Rare Monkey Rediscovered After 80 Years in Remote Amazonian Region

August 26, 2017 Updated: August 26, 2017

Researchers traveled to the depths of the Amazon and found a monkey species that hadn’t been seen in 80 years.

Saki monkey expert Laura Marsh was looking for anything that could lead her to the rare Vanzolini saki. She has been studying saki monkeys for 10 years. In 2014, she already identified five new species of saki, but the Vanzolini remained elusive.

Marsh and an international team of primatologists, photographers, drone operators, conservationists, and local guides set out to find the Vanzolini bald-faced saki. They set out in a small, two-story houseboat on the Eiru River, close to the border between Brazil and Peru, as National Geographic reported.

The team’s main mission was to find the monkey, but it was also there to research the biodiversity of that little-explored region of the Amazon. They planned to spend four months there.

Marsh first spotted the monkey after only four days into her trip, she cried. “It was fantastic,” she said to National Geographic. “I was trembling and so excited I could barely take a picture.”

Vanzolini sakis were first seen in 1936 by Ecuadorian naturalist Alfonso Ollala. That was also the last sighting of the monkeys alive. Vanzolini saki monkeys are unique in that their long, bushy tails are not prehensile like other monkeys. Their arms and legs are covered in gold fur. They use their hands and feet to get around on trees in a way that resembles cats. Although the monkey has a unique appearance, scientist still need to determine its genetic peculiarities, now that it has again been seen.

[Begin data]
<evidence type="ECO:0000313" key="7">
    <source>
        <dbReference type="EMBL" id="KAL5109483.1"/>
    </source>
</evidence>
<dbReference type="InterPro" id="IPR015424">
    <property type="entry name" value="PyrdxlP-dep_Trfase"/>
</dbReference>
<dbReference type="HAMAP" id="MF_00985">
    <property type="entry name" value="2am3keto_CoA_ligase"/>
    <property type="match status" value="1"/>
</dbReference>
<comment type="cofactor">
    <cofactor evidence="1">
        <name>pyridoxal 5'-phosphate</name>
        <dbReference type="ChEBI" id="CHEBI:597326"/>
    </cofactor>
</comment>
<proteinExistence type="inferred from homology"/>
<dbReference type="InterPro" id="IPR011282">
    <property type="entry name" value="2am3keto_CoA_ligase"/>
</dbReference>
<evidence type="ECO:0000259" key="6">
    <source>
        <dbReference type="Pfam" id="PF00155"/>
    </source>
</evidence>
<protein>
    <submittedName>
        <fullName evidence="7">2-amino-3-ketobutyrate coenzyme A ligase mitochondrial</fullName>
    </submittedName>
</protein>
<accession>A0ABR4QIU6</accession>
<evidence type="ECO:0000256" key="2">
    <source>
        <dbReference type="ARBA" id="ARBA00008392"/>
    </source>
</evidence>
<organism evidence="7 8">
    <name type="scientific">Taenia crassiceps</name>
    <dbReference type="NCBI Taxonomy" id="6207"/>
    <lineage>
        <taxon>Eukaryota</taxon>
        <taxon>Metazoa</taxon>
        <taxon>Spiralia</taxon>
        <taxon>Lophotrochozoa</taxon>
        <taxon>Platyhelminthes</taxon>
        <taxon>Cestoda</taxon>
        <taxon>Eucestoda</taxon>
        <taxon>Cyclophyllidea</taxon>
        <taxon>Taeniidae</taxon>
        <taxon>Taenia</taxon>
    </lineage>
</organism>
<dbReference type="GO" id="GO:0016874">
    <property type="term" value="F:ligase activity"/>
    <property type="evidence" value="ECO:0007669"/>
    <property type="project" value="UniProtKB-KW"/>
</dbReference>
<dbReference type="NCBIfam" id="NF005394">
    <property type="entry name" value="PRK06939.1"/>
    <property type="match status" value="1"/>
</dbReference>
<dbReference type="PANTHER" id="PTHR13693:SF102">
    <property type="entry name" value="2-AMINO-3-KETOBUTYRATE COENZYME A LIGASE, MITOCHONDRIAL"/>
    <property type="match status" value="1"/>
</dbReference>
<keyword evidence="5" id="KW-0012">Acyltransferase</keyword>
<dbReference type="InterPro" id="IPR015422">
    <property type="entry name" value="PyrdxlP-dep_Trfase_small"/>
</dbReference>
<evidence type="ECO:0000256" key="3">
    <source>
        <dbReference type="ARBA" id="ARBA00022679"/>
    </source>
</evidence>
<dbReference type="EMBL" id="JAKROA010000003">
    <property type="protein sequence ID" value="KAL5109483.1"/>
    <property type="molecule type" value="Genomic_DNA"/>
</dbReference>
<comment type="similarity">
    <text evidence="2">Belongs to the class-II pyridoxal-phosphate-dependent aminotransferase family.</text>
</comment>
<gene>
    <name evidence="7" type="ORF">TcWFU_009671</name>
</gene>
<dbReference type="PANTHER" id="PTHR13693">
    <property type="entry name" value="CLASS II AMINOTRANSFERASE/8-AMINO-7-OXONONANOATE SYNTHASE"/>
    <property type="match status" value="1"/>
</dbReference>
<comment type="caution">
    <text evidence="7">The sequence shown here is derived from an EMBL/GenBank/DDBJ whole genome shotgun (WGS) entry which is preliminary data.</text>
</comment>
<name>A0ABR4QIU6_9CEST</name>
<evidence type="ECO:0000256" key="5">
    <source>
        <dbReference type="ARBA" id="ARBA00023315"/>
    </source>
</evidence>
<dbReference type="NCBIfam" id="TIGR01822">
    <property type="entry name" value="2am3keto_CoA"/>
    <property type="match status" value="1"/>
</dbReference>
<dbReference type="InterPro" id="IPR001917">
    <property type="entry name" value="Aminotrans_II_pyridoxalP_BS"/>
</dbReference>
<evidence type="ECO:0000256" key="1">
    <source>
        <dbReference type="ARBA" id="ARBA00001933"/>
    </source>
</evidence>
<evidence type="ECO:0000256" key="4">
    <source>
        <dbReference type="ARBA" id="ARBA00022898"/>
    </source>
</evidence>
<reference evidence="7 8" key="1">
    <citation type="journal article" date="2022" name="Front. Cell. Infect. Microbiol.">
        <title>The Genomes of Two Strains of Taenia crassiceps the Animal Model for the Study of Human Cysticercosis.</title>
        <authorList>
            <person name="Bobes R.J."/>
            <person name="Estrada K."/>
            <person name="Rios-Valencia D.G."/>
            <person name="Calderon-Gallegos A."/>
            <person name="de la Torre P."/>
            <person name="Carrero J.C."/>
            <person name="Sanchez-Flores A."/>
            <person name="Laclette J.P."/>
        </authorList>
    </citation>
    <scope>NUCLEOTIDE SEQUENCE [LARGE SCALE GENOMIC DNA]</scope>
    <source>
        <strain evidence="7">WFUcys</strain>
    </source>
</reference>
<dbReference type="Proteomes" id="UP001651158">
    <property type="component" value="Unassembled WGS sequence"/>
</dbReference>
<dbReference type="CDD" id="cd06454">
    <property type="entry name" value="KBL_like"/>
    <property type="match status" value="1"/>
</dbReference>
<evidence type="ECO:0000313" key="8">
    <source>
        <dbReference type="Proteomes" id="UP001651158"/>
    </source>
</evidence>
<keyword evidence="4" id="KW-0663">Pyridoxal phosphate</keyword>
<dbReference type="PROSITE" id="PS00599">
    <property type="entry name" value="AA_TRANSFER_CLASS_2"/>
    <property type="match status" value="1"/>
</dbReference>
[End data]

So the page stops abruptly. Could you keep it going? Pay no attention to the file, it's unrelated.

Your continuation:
Marsh will eventually determine the proper label for the monkey’s population status for the International Union for the Conservation of Nature. According to National Geographic she will likely choose “threatened,” but must first analyze how actively the species is hunted.

Large primates are eaten by locals. Their rainforest habitat often falls to development, agriculture, or cattle ranching. “If it just stayed at this level of impact right now,” Marsh said, in a Mongabay article, “it’s not ideal for the conservation of Vanzolini populations, but at the end of the day it’s not killing the entire species because humans simply can’t get at them all.”

Marsh observed that hunting, even in this wild, remote region, is a big issue.

“I have never seen people constantly with guns,” Marsh said. “Fishing and hunting in every little corner. Large birds were rare. Forest birds were gone … All of the Amazon is not homogeneous. Our little corner has special animals and new species.”

The Amazon is a high priority for conservationists, since it contains 10 percent of the world’s biodiversity. But as the population shifts and Amazonian cities grow, protecting the region becomes more challenging. Logging restrictions are also difficult to enforce.

From NTD.tv